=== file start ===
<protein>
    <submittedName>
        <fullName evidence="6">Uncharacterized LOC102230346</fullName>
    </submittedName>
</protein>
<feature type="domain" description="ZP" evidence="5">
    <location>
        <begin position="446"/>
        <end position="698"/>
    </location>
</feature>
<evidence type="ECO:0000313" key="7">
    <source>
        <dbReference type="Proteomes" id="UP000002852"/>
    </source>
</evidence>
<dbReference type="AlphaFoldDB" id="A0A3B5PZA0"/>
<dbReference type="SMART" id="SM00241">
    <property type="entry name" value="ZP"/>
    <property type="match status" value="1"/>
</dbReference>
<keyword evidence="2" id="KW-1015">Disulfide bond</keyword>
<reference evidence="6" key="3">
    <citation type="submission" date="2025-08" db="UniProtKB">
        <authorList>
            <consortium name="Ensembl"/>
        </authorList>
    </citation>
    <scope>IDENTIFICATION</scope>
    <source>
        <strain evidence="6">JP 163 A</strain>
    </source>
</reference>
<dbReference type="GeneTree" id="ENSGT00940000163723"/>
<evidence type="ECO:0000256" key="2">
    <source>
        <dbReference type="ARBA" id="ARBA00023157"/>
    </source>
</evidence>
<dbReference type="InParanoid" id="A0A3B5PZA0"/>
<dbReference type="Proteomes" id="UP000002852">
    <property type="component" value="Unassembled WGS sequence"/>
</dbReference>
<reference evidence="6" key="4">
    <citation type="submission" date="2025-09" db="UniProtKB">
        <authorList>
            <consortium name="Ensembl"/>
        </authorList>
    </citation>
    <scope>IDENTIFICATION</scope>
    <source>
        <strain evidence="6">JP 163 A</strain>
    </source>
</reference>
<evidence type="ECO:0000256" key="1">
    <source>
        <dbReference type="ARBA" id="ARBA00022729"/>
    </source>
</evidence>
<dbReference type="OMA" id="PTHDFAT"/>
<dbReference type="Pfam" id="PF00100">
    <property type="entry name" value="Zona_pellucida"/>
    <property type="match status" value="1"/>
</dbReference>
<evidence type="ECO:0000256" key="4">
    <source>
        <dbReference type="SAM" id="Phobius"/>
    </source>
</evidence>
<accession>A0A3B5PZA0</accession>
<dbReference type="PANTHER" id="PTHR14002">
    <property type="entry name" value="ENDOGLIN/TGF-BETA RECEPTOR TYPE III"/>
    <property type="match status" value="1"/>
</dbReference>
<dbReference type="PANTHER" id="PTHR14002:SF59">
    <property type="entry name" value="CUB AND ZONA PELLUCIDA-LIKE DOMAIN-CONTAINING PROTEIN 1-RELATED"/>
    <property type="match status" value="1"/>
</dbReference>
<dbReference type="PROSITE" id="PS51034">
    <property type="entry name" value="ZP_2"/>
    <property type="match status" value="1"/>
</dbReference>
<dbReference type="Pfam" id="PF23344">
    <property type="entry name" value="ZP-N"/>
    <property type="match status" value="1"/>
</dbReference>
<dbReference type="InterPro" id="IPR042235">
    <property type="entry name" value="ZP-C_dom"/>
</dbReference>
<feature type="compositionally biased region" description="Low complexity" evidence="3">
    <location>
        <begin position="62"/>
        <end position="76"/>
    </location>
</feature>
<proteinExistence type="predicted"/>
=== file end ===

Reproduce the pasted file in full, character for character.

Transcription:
<protein>
    <submittedName>
        <fullName evidence="6">Uncharacterized LOC102230346</fullName>
    </submittedName>
</protein>
<feature type="domain" description="ZP" evidence="5">
    <location>
        <begin position="446"/>
        <end position="698"/>
    </location>
</feature>
<evidence type="ECO:0000313" key="7">
    <source>
        <dbReference type="Proteomes" id="UP000002852"/>
    </source>
</evidence>
<dbReference type="AlphaFoldDB" id="A0A3B5PZA0"/>
<dbReference type="SMART" id="SM00241">
    <property type="entry name" value="ZP"/>
    <property type="match status" value="1"/>
</dbReference>
<keyword evidence="2" id="KW-1015">Disulfide bond</keyword>
<reference evidence="6" key="3">
    <citation type="submission" date="2025-08" db="UniProtKB">
        <authorList>
            <consortium name="Ensembl"/>
        </authorList>
    </citation>
    <scope>IDENTIFICATION</scope>
    <source>
        <strain evidence="6">JP 163 A</strain>
    </source>
</reference>
<dbReference type="GeneTree" id="ENSGT00940000163723"/>
<evidence type="ECO:0000256" key="2">
    <source>
        <dbReference type="ARBA" id="ARBA00023157"/>
    </source>
</evidence>
<dbReference type="InParanoid" id="A0A3B5PZA0"/>
<dbReference type="Proteomes" id="UP000002852">
    <property type="component" value="Unassembled WGS sequence"/>
</dbReference>
<reference evidence="6" key="4">
    <citation type="submission" date="2025-09" db="UniProtKB">
        <authorList>
            <consortium name="Ensembl"/>
        </authorList>
    </citation>
    <scope>IDENTIFICATION</scope>
    <source>
        <strain evidence="6">JP 163 A</strain>
    </source>
</reference>
<evidence type="ECO:0000256" key="1">
    <source>
        <dbReference type="ARBA" id="ARBA00022729"/>
    </source>
</evidence>
<dbReference type="OMA" id="PTHDFAT"/>
<dbReference type="Pfam" id="PF00100">
    <property type="entry name" value="Zona_pellucida"/>
    <property type="match status" value="1"/>
</dbReference>
<evidence type="ECO:0000256" key="4">
    <source>
        <dbReference type="SAM" id="Phobius"/>
    </source>
</evidence>
<accession>A0A3B5PZA0</accession>
<dbReference type="PANTHER" id="PTHR14002">
    <property type="entry name" value="ENDOGLIN/TGF-BETA RECEPTOR TYPE III"/>
    <property type="match status" value="1"/>
</dbReference>
<dbReference type="PANTHER" id="PTHR14002:SF59">
    <property type="entry name" value="CUB AND ZONA PELLUCIDA-LIKE DOMAIN-CONTAINING PROTEIN 1-RELATED"/>
    <property type="match status" value="1"/>
</dbReference>
<dbReference type="PROSITE" id="PS51034">
    <property type="entry name" value="ZP_2"/>
    <property type="match status" value="1"/>
</dbReference>
<dbReference type="Pfam" id="PF23344">
    <property type="entry name" value="ZP-N"/>
    <property type="match status" value="1"/>
</dbReference>
<dbReference type="InterPro" id="IPR042235">
    <property type="entry name" value="ZP-C_dom"/>
</dbReference>
<feature type="compositionally biased region" description="Low complexity" evidence="3">
    <location>
        <begin position="62"/>
        <end position="76"/>
    </location>
</feature>
<proteinExistence type="predicted"/>